How to Outline a Scene like a Pro

Hello, lovely people, I hope you are well? You are? Great! I know I am, it’s Friday after all! The last few days I have been outlining my scenes so that I am ready for Camp NaNoWriMo in July.

I’m reading an amazing book by CS Lakin called The 12 Key Pillars of Novel Construction which I have found invaluable. Lakin gives a scene checklist which I recommend you get your hands on.

I have used this to ask myself set questions per scene, and they are helping me so much I thought I would share them with you. Let me know what you think!

​What is the action or revelation that is the high impact crux of this scene?

What new information will this scene tell the reader?

What is the purpose of the scene?

What do I want the reader to know by reading this scene?

What is the protagonist reacting to here?

What added extra sparkle does the scene have?

Where does the scene begin?

What action is taking place when the scene starts?

How is it different to the opening of the scene before?

What is the POV?

How will I show this POV in the first few sentences?

How will I show the passing of time from the last scene?

What is my hook that grabs the reader at the start of the scene?

Imagine I’m in the scene, note down the first five things my senses notice.

List all the conflict that will take place in the scene.

How will the high moment stand out?

What juicy revelations that come further along in the book do I hint to?

How will I end in a way that excites the reader?

By the end what has been resolved or left hanging?

What do I want the reader to feel by the end of this scene?

What is the beginning middle and end of this scene?

Do you use a similar list of questions, or are you more of a pantser? As always I’d love your comments and any wisdom you have to share.

5 Things Killing Your Writing Productivity

This post is a well-timed reminder for me; I hope you find it useful also.

Novelty Revisions

writing

How do you become a more productive writer? That’s a loaded question. Productivity, as you hopefully already know, requires a few major attributes in terms of writing well, often, with purpose. One reason many self-proclaimed aspiring writers can’t get any writing done is because they can’t get past common roadblocks to writing productivity … or rather, they don’t even know what these potential roadblocks are.

There are habits and circumstances killing your writing productivity. Here are the most common ones, and how to extinguish them.


1. Self-editing

Self-editing, while you’re writing, is destructive and time-consuming. It’s tempting; I know. I still do it way more often than I should, too. If you’re always stopping to fix what you just wrote five seconds ago, your piece isn’t going to move forward very quickly, if at all. As tempting as it may be, save editing for later. Always finish writing first…

View original post 470 more words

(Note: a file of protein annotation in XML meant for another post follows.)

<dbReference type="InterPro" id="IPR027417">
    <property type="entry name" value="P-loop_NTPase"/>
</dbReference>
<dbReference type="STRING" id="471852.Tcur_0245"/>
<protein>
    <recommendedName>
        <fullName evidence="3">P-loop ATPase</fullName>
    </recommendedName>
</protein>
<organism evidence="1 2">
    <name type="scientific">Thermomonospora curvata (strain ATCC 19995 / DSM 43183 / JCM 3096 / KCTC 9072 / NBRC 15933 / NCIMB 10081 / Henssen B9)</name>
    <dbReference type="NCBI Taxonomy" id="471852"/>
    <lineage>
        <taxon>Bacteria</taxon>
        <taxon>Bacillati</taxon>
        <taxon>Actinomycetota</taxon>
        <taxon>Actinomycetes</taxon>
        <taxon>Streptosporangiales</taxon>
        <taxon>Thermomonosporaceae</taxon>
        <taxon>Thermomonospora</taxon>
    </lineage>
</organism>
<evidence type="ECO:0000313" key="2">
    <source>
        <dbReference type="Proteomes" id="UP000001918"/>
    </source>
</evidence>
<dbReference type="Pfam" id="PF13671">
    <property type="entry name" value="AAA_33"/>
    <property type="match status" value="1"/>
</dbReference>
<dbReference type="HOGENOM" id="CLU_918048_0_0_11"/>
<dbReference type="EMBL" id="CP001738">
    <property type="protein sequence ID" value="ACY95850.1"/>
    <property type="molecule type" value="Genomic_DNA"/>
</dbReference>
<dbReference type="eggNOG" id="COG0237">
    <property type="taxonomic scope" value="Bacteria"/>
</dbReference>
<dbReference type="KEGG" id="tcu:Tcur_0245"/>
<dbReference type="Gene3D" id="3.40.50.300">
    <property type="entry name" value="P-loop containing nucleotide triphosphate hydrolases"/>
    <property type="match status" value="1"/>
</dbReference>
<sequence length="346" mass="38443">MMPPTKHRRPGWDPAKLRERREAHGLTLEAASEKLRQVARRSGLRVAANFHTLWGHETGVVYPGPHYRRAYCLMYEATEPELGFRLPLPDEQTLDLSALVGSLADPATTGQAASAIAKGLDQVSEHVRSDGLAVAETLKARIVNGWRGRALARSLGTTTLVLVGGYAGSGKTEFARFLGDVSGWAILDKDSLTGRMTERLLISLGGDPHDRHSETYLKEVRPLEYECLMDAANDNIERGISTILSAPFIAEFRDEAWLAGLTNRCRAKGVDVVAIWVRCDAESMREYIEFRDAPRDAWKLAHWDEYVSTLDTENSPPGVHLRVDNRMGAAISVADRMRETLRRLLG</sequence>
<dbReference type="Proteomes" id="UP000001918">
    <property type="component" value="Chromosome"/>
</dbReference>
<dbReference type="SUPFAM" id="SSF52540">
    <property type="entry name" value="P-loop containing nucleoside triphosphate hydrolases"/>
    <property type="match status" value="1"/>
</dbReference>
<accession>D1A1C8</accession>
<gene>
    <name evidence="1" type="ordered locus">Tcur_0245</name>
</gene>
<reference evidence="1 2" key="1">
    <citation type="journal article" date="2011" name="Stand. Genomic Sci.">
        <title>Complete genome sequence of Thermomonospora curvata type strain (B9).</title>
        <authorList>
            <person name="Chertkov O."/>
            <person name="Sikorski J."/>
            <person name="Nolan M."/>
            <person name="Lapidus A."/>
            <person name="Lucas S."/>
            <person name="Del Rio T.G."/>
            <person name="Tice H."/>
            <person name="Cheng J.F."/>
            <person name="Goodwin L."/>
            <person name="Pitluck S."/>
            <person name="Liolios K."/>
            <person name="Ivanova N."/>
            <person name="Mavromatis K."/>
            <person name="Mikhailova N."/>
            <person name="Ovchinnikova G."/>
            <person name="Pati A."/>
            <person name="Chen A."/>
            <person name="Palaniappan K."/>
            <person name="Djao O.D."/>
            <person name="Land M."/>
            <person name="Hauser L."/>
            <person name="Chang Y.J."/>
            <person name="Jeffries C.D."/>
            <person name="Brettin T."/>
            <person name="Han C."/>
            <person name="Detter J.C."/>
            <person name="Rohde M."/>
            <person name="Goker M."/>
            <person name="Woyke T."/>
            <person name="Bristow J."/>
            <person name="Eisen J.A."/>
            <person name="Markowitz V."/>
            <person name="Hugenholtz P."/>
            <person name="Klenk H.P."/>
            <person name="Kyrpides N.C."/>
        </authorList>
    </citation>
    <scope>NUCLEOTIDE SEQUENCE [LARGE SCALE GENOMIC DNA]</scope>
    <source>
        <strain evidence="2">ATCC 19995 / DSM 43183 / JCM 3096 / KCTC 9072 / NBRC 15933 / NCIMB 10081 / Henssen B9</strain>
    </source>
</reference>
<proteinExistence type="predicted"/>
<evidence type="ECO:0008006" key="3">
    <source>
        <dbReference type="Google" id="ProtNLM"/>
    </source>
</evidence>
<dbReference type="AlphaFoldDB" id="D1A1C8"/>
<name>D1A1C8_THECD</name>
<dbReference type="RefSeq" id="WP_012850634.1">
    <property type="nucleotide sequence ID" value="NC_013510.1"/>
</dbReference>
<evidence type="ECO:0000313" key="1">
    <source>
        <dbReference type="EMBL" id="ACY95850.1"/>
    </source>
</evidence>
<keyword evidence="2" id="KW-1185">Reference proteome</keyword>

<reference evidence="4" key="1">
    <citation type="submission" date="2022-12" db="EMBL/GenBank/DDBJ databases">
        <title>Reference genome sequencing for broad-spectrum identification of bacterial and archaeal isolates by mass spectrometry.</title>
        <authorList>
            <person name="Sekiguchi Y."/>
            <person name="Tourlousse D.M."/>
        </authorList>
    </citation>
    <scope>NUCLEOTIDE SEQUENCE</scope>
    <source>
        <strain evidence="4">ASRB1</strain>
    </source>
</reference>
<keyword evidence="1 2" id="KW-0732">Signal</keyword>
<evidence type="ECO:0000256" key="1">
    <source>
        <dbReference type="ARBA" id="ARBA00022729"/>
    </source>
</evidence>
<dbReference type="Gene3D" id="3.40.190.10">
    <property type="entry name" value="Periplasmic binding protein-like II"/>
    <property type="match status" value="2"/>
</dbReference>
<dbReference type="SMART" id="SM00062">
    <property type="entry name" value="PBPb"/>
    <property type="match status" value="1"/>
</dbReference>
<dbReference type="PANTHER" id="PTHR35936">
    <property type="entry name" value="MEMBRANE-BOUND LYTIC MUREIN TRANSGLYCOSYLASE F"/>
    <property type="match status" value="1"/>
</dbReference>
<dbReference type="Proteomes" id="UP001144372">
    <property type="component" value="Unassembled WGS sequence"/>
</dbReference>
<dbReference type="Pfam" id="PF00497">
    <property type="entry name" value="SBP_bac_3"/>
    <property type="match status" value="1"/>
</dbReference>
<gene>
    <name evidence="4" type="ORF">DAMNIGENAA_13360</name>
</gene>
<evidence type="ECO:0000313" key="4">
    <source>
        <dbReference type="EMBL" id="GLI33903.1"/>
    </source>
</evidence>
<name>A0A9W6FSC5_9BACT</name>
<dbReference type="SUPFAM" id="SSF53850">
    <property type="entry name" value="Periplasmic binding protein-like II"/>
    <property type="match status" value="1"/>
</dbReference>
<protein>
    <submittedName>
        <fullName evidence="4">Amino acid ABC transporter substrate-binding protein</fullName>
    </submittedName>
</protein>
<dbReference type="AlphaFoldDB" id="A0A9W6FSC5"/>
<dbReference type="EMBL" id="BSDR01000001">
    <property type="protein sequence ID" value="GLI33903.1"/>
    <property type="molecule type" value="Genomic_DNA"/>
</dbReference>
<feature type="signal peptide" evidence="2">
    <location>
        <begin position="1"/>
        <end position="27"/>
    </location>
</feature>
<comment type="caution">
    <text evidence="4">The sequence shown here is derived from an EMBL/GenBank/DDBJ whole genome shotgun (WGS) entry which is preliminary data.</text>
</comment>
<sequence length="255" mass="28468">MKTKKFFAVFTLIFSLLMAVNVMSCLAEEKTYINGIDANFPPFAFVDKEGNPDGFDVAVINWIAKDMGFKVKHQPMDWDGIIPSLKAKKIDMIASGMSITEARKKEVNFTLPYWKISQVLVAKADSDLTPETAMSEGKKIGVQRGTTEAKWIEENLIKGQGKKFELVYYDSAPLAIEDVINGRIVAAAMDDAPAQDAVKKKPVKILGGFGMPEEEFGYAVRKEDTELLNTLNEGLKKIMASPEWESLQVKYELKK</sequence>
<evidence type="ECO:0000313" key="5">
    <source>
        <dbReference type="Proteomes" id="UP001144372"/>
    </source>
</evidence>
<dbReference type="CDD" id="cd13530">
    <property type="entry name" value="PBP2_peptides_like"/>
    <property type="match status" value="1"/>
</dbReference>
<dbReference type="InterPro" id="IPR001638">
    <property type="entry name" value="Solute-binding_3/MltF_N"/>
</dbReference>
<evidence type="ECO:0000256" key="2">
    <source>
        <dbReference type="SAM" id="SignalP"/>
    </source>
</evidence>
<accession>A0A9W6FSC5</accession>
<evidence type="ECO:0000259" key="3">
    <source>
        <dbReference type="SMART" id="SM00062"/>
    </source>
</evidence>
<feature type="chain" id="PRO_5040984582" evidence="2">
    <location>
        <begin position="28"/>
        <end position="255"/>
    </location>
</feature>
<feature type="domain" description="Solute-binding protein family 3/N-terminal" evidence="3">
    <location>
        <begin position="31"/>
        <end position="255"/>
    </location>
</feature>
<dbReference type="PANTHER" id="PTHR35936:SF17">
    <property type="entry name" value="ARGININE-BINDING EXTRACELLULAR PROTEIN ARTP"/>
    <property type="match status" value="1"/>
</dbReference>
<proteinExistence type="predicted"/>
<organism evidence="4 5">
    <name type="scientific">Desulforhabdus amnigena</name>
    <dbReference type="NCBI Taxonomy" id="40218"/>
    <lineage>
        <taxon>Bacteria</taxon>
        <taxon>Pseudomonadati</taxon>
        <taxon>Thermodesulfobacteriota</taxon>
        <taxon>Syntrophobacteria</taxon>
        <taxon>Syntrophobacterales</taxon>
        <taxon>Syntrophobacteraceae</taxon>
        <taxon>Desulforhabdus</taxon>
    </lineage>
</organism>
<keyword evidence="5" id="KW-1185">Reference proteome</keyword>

Ten Tips For Creating the Perfect Pace in Your Novel

Here are some great suggestions on how to pace your novel, I hope they help you as much as they helped me!

lmnelsonscorner

marathon_mouse_spot-2Sometimes as writers, it’s hard to create the perfect pace in our stories.  I attended a writing workshop recently and learned a few things about pacing. Here’s what I walked away with.

  1. Impose a deadline. Your characters must have an urgency and a time constraint to accomplish their task. Give them a timeframe.
  2. Up the ante. Make the task harder, danger greater, or stakes higher. Challenge your character, create tension and throw things at them that get in the way.
  3. Create a mystery. Leave open questions. Create doubt and uncertainty. Why was he here? What was he doing with that person?
  4. Swap point of view. Change the voice. Alter from heavy to humorous.
  5. Leave white space. Keep paragraphs short. Vary sentence length. Create chunks.
  6. Create an unsettled feeling. End chapters by leaving readers on edge.  Make them want to know what’s going to happen next.
  7. Interlock episodes. Every scene connects to the…

View original post 97 more words

Creative Writing Secrets from Professional Writers

This post is brilliant, funny, knowledgeable and welll worth a read!

15th & Oxford

Any professional author will tell you, there’s no trick to good creative writing but rather a battle between the brain and the soul. Still, that hasn’t stopped many famous writers from sharing a tip or two for the aspiring wordsmith.

Check out some of our favorite writing tips from authors throughout history…

1)


mark_twain“Substitute ‘damn’ every time you’re inclined to write ‘very;’ your editor will delete it and the writing will be just as it should be.”
-Mark Twain

Mark Twain was clearly not a fan of the word “very,” but for good reason. There’s almost always a better word to use than simply putting very. For example, instead of a very beautiful sunset, perhaps it was a magnificent.

2)


Robert Frost“No tears in the writer, no tears in the reader. No surprise in the writer, no surprise in the reader.”
-Robert Frost

The famed poet Robert Frost left us with…

View original post 759 more words